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The Psychology of Plagiarism
Unformatted Document Text:  categories were non-significant across all five personality measures. Therefore, no significant differences were found in the Big Five personalities of those who admit to plagiarism and those who do not, so that H4 was not supported. Overall, the findings identify distinctions in copy-and-paste plagiarism from the Internet, affirm that plagiarists are more likely to see copying as a common offense and discover that journalism and mass communication students are no more or no less likely to commit the offense than are their peers in other majors. Equally important is the absence of a correlation between self-reported plagiarism and the Big Five personality measures. The finding of non-significance, however, raises questions about whether a different personality measure might yield different results. Although the Big Five measures have been shown to predict job performance, they emphasize conformity, orderliness and perseverance. 55 Thus, a second study was undertaken using Schlenker’s Integrity Scale, which measures one’s balance between principles and expediency. 56 Study 2 Unlike integrity scales designed to detect dishonesty in people applying for jobs, 57 Schlenker’s scale presumes integrity exists along a continuum. The scale does not measure absolutes but tests personal commitment to principles through Likert-scale answers to 18 questions such as “The true test of character is a willingness to stand by one’s principles, no matter what price one has to pay” and “Lying is sometimes necessary to accomplish important, worthwhile goals.” 58 The instrument displays little social desirability bias and measures are internally consistent. 59 People who score on the upper end of the scale prefer to be seen as sticking to their principles while those closer to the

Authors: Lewis, Norman. and Zhong, Bu.
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categories were non-significant across all five personality measures. Therefore, no 
significant differences were found in the Big Five personalities of those who admit to 
plagiarism and those who do not, so that H4 was not supported.
Overall, the findings identify distinctions in copy-and-paste plagiarism from the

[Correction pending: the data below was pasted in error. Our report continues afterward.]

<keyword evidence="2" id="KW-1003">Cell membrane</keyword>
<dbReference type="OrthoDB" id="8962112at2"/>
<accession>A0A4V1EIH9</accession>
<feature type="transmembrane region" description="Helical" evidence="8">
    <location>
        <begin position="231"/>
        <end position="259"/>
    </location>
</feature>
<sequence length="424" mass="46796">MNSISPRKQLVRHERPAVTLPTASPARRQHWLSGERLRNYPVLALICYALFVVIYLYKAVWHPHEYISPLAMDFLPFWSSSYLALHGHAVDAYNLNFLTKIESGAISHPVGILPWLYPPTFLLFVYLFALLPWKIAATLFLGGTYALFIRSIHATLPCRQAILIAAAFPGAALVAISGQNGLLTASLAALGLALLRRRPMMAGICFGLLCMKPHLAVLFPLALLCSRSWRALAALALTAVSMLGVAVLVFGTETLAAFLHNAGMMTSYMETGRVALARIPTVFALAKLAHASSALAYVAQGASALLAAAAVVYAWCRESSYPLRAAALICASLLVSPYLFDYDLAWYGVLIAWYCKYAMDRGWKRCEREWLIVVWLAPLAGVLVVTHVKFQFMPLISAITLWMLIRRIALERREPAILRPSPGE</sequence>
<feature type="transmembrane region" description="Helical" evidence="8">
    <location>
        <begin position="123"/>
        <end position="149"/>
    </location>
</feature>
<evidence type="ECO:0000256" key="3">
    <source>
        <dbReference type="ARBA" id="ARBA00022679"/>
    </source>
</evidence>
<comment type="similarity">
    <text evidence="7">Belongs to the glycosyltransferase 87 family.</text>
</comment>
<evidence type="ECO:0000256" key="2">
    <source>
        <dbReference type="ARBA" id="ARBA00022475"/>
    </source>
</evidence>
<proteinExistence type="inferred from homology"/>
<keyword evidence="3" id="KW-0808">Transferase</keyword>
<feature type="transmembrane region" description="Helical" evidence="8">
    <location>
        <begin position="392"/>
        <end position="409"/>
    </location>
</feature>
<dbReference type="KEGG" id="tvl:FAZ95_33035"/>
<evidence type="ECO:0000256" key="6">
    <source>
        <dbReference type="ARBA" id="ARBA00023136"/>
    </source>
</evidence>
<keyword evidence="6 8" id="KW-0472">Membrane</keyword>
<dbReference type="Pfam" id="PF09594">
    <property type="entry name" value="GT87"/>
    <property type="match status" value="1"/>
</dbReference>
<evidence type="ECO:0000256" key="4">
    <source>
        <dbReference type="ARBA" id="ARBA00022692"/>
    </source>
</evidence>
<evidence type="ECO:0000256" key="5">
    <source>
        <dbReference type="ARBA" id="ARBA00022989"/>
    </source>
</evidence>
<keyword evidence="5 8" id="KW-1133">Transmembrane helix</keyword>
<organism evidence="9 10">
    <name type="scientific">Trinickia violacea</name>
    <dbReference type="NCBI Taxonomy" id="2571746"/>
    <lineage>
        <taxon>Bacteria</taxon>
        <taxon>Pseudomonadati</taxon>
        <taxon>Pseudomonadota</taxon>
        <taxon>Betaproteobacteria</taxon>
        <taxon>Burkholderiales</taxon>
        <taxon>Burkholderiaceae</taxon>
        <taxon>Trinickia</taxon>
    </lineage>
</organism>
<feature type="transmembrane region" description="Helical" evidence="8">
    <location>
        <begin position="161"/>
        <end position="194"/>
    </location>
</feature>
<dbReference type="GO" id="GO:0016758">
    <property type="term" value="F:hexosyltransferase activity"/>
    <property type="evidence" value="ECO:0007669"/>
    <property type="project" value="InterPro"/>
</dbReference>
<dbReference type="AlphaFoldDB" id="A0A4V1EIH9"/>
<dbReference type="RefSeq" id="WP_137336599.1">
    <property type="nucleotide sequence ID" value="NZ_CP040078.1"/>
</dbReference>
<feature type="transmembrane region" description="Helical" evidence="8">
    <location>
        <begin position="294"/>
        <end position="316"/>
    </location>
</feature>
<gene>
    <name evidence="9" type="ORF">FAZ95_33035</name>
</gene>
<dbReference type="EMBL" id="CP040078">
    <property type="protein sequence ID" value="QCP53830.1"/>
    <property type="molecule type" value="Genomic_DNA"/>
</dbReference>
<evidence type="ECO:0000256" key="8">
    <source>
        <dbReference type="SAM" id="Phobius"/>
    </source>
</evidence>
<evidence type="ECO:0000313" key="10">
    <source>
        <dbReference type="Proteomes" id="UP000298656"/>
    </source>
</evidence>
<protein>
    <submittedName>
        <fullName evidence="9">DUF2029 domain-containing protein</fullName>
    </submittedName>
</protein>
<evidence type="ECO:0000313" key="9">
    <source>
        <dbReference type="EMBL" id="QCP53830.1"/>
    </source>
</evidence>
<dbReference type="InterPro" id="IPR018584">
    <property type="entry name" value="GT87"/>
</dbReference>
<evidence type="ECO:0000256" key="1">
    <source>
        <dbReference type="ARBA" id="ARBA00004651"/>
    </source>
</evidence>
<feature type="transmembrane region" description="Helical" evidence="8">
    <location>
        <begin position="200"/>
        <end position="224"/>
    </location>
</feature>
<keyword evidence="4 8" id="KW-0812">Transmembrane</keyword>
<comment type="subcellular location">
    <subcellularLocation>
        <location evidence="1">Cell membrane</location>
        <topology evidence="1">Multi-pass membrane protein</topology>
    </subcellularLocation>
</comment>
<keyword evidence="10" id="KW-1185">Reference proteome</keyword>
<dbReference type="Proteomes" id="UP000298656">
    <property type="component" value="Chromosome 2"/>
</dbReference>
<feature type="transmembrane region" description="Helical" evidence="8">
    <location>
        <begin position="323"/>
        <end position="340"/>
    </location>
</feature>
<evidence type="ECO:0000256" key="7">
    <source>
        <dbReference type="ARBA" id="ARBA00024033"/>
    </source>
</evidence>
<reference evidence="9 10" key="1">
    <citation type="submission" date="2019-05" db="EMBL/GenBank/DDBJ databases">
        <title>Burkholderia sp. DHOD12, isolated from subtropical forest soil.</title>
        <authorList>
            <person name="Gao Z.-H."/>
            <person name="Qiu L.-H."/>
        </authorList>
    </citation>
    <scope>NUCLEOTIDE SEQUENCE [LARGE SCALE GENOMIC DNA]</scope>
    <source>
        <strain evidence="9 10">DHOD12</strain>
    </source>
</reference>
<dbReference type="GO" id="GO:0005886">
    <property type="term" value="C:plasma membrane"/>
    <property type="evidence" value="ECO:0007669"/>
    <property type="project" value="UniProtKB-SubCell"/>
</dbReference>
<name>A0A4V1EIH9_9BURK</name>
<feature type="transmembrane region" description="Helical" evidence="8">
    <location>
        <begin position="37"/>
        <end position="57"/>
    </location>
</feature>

Internet, affirm that plagiarists are more likely to see copying as a common offense and 
discover that journalism and mass communication students are no more or no less likely 
to commit the offense than are their peers in other majors. Equally important is the 
absence of a correlation between self-reported plagiarism and the Big Five personality 
measures. The finding of non-significance, however, raises questions about whether a 
different personality measure might yield different results. Although the Big Five 
measures have been shown to predict job performance, they emphasize conformity, 
orderliness and perseverance.
 Thus, a second study was undertaken using Schlenker’s 
Integrity Scale, which measures one’s balance between principles and expediency.
Study 2
Unlike integrity scales designed to detect dishonesty in people applying for jobs,
Schlenker’s scale presumes integrity exists along a continuum. The scale does not 
measure absolutes but tests personal commitment to principles through Likert-scale 
answers to 18 questions such as “The true test of character is a willingness to stand by 
one’s principles, no matter what price one has to pay” and “Lying is sometimes necessary 
to accomplish important, worthwhile goals.”
 The instrument displays little social 
desirability bias and measures are internally consistent.
 People who score on the upper 
end of the scale prefer to be seen as sticking to their principles while those closer to the 


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